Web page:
Consorte also highlighted the importance of having an online presence as a new business in 2021. The world has become increasingly more digital in the past year, so even “brick-and-mortar” shops need to consider their online presence as a crucial aspect of their business marketing. 

“New small business owners need to develop some kind of online presence. Social media is a good start, and a website will give you a lot more control over your database and marketing options” Consorte advised. 

You might be interested: Cloffice: The latest work-from-home trend to transform your workspace

It’s unlikely that we will ever return to the pre-pandemic “normal.” The Great Resignation has shown that people are not willing to go back to the old ways. Our new normal is now one that is digital, remote, and independent. Employees have learned to value their time and labor. Others are venturing out on their own to follow their dreams. The pandemic helped put it all into focus and re-prioritize what is important: freedom, health, and financial stability.

An example of Cloffice. Image by Haffele.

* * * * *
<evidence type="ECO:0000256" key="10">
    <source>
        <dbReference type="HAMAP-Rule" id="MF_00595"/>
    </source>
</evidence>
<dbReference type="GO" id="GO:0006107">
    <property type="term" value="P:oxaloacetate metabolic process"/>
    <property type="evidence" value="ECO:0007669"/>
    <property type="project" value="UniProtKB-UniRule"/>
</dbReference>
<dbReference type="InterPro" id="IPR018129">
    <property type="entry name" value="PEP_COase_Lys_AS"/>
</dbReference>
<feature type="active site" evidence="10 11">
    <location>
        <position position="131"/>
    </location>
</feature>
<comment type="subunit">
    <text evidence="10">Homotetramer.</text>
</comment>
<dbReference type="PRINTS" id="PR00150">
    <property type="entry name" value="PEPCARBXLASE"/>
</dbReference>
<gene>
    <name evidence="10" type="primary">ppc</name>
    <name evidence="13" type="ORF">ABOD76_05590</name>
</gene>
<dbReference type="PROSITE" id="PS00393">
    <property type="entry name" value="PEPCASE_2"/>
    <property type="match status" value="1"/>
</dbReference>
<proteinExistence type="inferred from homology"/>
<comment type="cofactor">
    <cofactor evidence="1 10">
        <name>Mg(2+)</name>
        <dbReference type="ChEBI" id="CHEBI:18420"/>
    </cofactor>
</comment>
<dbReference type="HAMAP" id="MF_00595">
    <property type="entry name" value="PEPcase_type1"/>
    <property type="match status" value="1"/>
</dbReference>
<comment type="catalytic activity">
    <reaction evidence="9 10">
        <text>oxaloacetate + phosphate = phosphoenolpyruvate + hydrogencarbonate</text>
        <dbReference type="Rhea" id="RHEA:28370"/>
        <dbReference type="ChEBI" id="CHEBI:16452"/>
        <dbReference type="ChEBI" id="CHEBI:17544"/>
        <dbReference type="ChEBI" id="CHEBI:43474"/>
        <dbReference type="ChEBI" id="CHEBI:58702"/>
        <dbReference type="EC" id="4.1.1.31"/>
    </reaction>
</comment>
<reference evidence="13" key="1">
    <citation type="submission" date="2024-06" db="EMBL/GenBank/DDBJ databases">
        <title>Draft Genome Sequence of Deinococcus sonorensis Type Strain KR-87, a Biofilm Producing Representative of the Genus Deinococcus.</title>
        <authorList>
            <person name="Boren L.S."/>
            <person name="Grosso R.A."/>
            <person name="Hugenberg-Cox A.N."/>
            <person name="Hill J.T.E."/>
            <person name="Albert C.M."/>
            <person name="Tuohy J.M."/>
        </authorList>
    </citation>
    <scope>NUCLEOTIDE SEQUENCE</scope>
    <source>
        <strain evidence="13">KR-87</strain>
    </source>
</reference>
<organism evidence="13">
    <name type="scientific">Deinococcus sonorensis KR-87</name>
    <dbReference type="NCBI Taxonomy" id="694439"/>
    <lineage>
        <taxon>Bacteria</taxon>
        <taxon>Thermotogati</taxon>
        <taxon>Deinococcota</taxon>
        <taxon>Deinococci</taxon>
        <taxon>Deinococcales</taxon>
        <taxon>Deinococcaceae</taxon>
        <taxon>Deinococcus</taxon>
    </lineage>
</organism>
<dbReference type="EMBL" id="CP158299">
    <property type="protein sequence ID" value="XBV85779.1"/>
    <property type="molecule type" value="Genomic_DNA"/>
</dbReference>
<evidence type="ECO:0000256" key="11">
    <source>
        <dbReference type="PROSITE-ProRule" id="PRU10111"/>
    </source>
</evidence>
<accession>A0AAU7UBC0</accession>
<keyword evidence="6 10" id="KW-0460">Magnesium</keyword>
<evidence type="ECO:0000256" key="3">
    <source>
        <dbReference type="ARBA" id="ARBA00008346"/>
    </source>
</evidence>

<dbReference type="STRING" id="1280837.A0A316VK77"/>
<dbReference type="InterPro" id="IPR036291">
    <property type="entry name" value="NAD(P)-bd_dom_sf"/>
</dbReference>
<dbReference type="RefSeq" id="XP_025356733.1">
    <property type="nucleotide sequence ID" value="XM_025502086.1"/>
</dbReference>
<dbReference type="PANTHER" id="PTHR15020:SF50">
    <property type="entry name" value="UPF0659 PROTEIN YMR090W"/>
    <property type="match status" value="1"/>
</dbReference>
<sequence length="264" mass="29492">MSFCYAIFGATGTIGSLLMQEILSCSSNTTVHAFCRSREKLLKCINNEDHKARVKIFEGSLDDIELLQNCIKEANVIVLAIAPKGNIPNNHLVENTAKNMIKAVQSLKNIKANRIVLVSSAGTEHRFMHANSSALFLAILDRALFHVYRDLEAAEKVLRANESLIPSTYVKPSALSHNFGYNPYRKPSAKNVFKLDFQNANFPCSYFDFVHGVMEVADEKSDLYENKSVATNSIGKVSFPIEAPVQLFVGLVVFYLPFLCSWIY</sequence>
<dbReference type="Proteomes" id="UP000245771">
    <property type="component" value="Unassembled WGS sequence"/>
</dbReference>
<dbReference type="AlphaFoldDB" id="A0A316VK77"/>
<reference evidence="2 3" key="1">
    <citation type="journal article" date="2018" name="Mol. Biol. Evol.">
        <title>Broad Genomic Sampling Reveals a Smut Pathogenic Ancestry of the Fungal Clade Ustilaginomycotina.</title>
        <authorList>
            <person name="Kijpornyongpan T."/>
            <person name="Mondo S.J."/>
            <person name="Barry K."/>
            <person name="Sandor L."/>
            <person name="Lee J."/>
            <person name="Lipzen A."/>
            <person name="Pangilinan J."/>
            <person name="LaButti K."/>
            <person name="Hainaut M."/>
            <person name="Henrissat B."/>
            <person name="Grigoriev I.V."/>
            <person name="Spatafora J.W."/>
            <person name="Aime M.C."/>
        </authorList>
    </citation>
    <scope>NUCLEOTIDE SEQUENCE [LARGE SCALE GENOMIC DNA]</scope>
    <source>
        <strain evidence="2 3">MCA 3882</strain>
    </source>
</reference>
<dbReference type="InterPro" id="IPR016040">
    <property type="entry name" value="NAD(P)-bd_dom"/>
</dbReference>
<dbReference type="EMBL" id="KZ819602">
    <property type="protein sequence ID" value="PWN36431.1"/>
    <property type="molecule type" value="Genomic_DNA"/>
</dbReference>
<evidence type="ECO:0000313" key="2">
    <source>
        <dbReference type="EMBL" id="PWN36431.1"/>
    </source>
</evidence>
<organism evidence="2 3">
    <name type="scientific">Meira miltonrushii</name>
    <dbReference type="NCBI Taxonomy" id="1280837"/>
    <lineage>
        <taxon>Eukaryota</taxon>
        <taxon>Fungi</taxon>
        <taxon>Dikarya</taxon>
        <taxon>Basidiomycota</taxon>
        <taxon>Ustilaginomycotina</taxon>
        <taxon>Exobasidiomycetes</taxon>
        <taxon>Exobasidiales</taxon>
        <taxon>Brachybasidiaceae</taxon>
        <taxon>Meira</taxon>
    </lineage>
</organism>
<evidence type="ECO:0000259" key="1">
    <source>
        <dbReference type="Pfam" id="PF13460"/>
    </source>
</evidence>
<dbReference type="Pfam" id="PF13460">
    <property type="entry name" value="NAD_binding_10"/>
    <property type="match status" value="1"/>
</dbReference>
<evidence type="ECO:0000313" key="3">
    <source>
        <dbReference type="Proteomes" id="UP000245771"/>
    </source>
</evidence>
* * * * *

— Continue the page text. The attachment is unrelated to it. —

Cloffice: The latest work-from-home trend to transform your workspace

Home office has been a hot topic since March of 2020. Before, working from home was not always necessary and many got on just fine without a dedicated workspace. However, the rise of remote work in the past year has increased the demand for such a space. If you are one of the many longing for a personal workspace in your home, but think you do not have the room to accommodate such a space, let me introduce you to the cloffice. 

What is a cloffice?

A cloffice is essentially a closet transformed into an office space. This creative innovation is the perfect solution for those looking to have a dedicated workspace in their home but are tight on space. 

Many choose to transform guest bedroom closets or hall closets but you can even use a freestanding wardrobe such as in the photo below. 

cloffice, working from home,

Transform a freestanding wardrobe into your personal home office workspace. (Photo courtesy Häfele)

The cloffice is perfect for those who want a space separate from main living areas. The cloffice also allows you to hide your work from your daily life once you’re off the clock. Just close your closet doors to disconnect from work-life and get back into the groove of home-life. 

That disconnect is especially necessary nowadays as COVID-19 has forced us to blur the lines between our work-life-balance. According to an article by Forbes, having a dedicated workspace increases productivity and reduces temptations to indulge in other at-home distractions while working from home

Tips to build the cloffice of your dreams